I just watched Amazing Grace, which was very good, despite the occasional dramatic license with the facts. But the subtitles were amazingly (haha) full of errors.
For example, Thomas Clarkson tells Wilberforce that he has friend in France, "our counterparts, and they bring me only good news", which is "any good news" in the subtitles. That good news is Revolution: "The Americans pulled the cork out of the bottle, and now the French share the wine," he says, and invites Wilberforce to come to Paris and "drink some of that wine"; the subtitles tell him to "bring"it.
Later in the film Clarkson (mis)quotes Thomas Traherne's "The Salutation" (he omits the word 'lodg'd': "Strange treasures lodg'd in this fair world appear, Strange all and new to me", but the subtitles have it as "in this fair world up here" (which does, I admit, make his admission to his infant son that he has "absolutely no idea what it is about" funnier, at least). Amusingly, Clarkson's "Oh, bollocks" becomes "Oh, bullocks."
And in that vein Richard the butler quotes Francis Bacon's "It is a sad fate for a man to die too well-known to everyone else and still unknown to himself" but in the subtitles it's "fate from a man".
John Newton tells Wilberforce to be "in the world but not of it" and the subtitles have him saying "not off it". And Newton also says that in telling Wilberforce he lived in the company of ghosts he was explaining to a boy "why a grown man cowers in corners" and the subtitles makes that an ungrammatical "a grown man cowards in corners".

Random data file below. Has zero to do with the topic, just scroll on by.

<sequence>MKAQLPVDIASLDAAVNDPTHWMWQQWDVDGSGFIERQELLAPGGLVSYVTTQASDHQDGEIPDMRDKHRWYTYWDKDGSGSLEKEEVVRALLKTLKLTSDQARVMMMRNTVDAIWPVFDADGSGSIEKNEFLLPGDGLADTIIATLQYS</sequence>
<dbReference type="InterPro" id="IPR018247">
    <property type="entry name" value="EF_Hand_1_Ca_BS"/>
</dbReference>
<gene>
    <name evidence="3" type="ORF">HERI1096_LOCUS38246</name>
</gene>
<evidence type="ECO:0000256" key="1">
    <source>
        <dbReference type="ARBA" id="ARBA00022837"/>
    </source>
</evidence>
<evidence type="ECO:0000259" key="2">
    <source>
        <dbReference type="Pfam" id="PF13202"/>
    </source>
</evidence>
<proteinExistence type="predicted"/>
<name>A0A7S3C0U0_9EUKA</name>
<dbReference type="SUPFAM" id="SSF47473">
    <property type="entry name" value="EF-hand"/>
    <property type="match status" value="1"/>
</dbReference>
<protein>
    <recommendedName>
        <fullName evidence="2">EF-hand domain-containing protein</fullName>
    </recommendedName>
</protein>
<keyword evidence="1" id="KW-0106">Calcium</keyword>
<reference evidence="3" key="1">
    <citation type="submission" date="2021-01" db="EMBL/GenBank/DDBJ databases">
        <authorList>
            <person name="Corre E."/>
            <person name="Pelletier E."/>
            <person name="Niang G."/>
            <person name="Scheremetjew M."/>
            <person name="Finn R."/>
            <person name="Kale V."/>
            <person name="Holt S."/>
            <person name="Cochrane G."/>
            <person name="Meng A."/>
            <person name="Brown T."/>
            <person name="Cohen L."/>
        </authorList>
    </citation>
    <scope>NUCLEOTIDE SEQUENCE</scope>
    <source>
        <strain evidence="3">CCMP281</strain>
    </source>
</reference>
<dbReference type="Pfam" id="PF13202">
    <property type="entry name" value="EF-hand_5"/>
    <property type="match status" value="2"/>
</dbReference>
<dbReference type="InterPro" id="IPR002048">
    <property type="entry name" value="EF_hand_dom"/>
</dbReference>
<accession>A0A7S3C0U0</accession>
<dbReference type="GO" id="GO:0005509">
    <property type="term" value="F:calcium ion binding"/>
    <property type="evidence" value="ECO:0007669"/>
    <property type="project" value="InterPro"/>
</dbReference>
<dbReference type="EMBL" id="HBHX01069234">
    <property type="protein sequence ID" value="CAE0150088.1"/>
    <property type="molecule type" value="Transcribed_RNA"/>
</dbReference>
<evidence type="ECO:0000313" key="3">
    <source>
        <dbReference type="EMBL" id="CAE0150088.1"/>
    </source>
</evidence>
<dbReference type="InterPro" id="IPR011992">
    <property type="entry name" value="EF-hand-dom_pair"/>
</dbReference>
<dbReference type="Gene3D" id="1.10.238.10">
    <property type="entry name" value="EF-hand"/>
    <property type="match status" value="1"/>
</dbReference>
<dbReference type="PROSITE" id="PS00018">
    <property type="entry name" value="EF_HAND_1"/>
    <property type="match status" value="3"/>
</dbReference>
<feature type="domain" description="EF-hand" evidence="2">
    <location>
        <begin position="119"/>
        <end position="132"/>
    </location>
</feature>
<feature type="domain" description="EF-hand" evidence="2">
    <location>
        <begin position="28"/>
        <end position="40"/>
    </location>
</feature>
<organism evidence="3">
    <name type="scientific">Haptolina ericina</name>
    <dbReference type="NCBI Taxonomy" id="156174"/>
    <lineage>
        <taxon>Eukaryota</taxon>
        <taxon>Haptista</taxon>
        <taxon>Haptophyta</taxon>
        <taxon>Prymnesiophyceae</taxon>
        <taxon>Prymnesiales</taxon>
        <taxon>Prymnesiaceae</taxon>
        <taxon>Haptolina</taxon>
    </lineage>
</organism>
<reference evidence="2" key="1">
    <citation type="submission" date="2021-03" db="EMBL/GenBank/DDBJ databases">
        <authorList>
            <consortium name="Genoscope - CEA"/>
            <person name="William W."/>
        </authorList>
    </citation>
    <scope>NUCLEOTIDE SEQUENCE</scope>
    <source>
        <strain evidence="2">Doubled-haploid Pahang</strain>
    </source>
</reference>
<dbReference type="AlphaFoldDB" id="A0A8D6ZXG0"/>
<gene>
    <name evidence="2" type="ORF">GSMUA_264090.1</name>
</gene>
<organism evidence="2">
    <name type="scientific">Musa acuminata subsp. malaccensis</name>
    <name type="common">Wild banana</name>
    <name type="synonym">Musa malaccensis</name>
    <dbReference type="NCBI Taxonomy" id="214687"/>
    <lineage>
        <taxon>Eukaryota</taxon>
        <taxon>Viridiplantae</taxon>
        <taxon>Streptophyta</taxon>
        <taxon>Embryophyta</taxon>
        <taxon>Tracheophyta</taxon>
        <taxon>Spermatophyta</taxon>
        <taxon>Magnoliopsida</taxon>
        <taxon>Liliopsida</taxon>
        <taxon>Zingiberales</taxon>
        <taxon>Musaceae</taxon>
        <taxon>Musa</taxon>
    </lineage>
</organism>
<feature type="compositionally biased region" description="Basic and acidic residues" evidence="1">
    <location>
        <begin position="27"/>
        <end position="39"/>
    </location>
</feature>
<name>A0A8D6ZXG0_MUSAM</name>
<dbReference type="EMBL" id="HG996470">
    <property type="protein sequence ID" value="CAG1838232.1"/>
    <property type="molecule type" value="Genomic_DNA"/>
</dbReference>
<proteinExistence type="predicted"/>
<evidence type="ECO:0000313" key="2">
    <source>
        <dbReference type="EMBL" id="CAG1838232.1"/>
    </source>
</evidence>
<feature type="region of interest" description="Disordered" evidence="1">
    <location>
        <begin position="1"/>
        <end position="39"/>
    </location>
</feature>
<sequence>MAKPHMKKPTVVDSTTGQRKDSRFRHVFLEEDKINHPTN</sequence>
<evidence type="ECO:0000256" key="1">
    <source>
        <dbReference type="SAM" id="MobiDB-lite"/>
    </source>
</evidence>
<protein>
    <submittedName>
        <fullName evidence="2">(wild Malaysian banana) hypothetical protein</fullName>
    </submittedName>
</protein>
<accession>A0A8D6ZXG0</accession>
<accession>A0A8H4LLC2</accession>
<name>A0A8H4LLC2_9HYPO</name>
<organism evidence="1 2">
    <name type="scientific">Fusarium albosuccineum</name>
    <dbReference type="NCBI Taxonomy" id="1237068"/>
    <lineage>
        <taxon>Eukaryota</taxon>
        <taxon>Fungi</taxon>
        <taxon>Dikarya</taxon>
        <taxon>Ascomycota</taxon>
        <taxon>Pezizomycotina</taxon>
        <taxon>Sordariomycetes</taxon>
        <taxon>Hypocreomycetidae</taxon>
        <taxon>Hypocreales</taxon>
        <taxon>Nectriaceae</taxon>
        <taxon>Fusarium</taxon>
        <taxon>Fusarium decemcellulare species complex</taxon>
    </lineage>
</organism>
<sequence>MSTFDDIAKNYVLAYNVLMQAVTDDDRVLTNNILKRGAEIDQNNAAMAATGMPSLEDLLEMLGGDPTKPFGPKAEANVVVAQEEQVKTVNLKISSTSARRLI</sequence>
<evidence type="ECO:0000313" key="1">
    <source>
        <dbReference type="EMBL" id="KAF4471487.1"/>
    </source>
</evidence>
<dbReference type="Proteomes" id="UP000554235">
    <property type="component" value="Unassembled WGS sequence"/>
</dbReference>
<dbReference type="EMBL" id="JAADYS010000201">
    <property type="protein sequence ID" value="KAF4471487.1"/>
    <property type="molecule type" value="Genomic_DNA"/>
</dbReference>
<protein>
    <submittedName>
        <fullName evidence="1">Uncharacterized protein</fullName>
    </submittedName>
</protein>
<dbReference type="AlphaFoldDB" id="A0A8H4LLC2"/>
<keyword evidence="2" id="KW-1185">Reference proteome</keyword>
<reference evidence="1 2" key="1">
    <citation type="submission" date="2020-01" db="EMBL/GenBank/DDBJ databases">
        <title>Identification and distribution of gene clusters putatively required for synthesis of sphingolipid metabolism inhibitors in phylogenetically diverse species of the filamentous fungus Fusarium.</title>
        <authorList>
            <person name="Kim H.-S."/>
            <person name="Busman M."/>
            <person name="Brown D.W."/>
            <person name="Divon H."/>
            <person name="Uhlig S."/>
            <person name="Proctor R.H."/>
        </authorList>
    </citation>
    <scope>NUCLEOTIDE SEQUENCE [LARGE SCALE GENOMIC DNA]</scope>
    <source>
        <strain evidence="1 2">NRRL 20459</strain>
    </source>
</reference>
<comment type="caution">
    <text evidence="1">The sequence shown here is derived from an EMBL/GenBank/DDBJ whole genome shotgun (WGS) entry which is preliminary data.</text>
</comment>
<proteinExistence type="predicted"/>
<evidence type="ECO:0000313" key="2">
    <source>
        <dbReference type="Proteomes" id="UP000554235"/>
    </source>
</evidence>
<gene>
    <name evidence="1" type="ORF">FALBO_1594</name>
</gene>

James Stephen says in a letter that "Many children are scalded to death by the molten lava" and the subtitles distressingly say "scolded to death".
Wilberforce tells his wife she can't bring him laudanum because he "poured it all away this morning", but the subtitles say he only "put it all away".
Wilberforce complains to Pitt that "You've read my letter but you've not taken in a word of it." The subtitles say "not taken any word of it."
Pitt points out that as Prime Minister he "can't be seen to openly oppose the King" - or, in the subtitles "be seemed to."
Wilberforce tells Barbara that he's "against flowers in church", but bizarrely (for the Evangelical icon Wilberforce) it becomes "flowers and church" in the subtitles.
When William Pitt warns Lord Dundas that if he crosses Pitt and Wilberforce, he, Pitt, will have to "put a pistol to your head", Dundas responds, "If you do, there will be two pistols, one from each side. But perhaps if I duck, you'll shoot each other." And the subtitles say, "if I dock..."
Olaudah Equiano says he survived the Middle Passage because "Your life is like a thread; it breaks or it does not break" and in the subtitles it "wrecks" or not.
And at the very end Clarence defines noblesse oblige for Tarleton as meaning: "My nobility obliges me recognize the virtue of an exceptional common" and the subtitles replace the last word with "talent."
(Also, they missed entirely why Pitt said Michael Shaw and Edward Hope were "both friends" and didn't capitalize Friends, as in Quakers.)
There are a lot more than this, trust me. The DVD is bilingual for Canada and the subtitles were done in Montreal - maybe by a Francophone? Obviously not someone with a script (not that that's unusual for subtitles; quite the opposite.) Fortunately, there aren't rough accents in it - I had them on for the commentary track and kept noticing "I don't remember him saying that!"